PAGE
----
Microscopically, the tumor showed nests and diffuse sheets of polygonal cells with abundant granular eosinophilic cytoplasm, pleomorphic nuclei with central nucleoli. Few multinucleate giant cells were also evident. The nests of cells were surrounded by capillary network. There was no evidence of mitosis, necrosis, capsular or vascular invasion. Normal adrenal tissue was seen at the periphery [Figure - 2]. The tumor cells were negative for Grimelius argyrophilic stain and did not show immunoreactivity for chromogranin A, NSE and S100. Immunostaining of tumor cells was positive for vimentin and cytokeratin; all diagnostic of an adrenal oncocytoma.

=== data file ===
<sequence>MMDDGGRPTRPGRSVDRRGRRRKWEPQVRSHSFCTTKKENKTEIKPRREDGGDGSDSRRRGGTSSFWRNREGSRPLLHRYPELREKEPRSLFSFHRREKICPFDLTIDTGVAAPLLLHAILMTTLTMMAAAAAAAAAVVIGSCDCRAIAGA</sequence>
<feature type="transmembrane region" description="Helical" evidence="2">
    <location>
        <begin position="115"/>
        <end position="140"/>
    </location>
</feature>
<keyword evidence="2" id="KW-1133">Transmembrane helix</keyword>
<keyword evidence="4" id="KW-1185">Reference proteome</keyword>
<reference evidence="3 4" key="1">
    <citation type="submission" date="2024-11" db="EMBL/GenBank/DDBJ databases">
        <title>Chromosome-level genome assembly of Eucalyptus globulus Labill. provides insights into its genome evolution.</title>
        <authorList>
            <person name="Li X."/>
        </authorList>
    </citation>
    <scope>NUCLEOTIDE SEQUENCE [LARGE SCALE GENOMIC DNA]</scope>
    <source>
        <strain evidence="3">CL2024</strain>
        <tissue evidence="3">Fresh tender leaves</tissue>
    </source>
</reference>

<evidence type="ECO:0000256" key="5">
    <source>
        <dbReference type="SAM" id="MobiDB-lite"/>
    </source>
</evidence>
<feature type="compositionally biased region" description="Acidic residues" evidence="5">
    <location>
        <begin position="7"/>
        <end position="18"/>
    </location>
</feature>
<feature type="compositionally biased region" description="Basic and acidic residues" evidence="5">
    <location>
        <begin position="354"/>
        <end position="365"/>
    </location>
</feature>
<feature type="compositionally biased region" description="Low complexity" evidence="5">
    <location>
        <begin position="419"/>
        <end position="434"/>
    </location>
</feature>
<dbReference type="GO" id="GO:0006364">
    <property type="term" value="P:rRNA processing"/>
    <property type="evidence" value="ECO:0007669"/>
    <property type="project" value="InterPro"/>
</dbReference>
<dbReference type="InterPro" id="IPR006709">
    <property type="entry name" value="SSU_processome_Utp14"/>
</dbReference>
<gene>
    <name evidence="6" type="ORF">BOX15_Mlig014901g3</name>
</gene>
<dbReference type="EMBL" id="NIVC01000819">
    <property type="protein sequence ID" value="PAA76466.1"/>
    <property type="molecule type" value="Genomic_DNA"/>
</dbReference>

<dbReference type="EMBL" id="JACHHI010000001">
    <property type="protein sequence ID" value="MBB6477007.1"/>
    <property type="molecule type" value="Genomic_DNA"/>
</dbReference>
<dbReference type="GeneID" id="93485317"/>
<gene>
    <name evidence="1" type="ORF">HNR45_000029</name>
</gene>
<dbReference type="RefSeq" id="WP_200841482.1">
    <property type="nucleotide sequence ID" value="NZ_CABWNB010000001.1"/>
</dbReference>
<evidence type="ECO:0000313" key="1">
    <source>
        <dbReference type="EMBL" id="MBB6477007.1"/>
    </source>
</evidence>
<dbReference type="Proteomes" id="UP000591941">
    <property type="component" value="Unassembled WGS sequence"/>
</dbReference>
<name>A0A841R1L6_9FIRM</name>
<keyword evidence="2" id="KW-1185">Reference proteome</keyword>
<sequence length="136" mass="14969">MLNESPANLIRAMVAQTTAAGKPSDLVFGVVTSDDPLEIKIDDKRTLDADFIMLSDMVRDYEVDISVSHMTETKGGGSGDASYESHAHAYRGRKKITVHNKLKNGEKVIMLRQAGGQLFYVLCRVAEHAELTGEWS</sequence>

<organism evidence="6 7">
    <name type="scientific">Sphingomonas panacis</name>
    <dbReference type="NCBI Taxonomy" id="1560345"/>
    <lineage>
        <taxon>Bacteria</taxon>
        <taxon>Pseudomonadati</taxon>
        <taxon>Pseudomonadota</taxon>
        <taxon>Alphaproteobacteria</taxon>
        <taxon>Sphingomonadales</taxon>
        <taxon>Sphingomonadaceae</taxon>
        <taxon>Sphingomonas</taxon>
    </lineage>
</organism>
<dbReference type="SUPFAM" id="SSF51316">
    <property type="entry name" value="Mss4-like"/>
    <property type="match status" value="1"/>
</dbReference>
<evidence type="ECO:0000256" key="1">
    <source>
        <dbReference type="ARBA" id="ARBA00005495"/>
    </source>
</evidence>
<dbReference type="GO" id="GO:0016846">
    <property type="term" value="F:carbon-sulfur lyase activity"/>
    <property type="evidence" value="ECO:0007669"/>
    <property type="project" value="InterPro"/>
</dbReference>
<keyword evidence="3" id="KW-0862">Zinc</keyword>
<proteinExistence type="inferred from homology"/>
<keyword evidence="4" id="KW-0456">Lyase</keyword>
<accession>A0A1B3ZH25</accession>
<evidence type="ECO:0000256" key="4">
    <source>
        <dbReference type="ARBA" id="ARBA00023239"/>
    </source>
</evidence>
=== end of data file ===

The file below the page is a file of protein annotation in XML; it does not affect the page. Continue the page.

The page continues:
The postoperative period was uneventful and the daily quantum of antihypertensives required reduced significantly. His BP could be controlled only with Tab. Atenolol 25 mg OD. After six months, repeat CECT abdomen was normal. The BP was well under control (average 146/ 84 mm Hg), with reduction in 24h urine excretion of catecholamines to 64 microgm/vol. The patient is on regular follow-up.

   Discussion Top

Neoplasms composed entirely of oncocytes are well described in the kidney, thyroid, salivary glands and other rare sites like the pituitary, parathyroid, lacrimal gland, respiratory tract and choroid plexus.[1] Oncocytic adrenal neoplasms are very rare with 20 cases reported in world literature. All these reported cases were nonfunctional and found incidentally at autopsy or on radiological investigations.[2],[3] Only a single case of functional adrenal oncocytoma is reported where the patient had Cushing's syndrome.[4]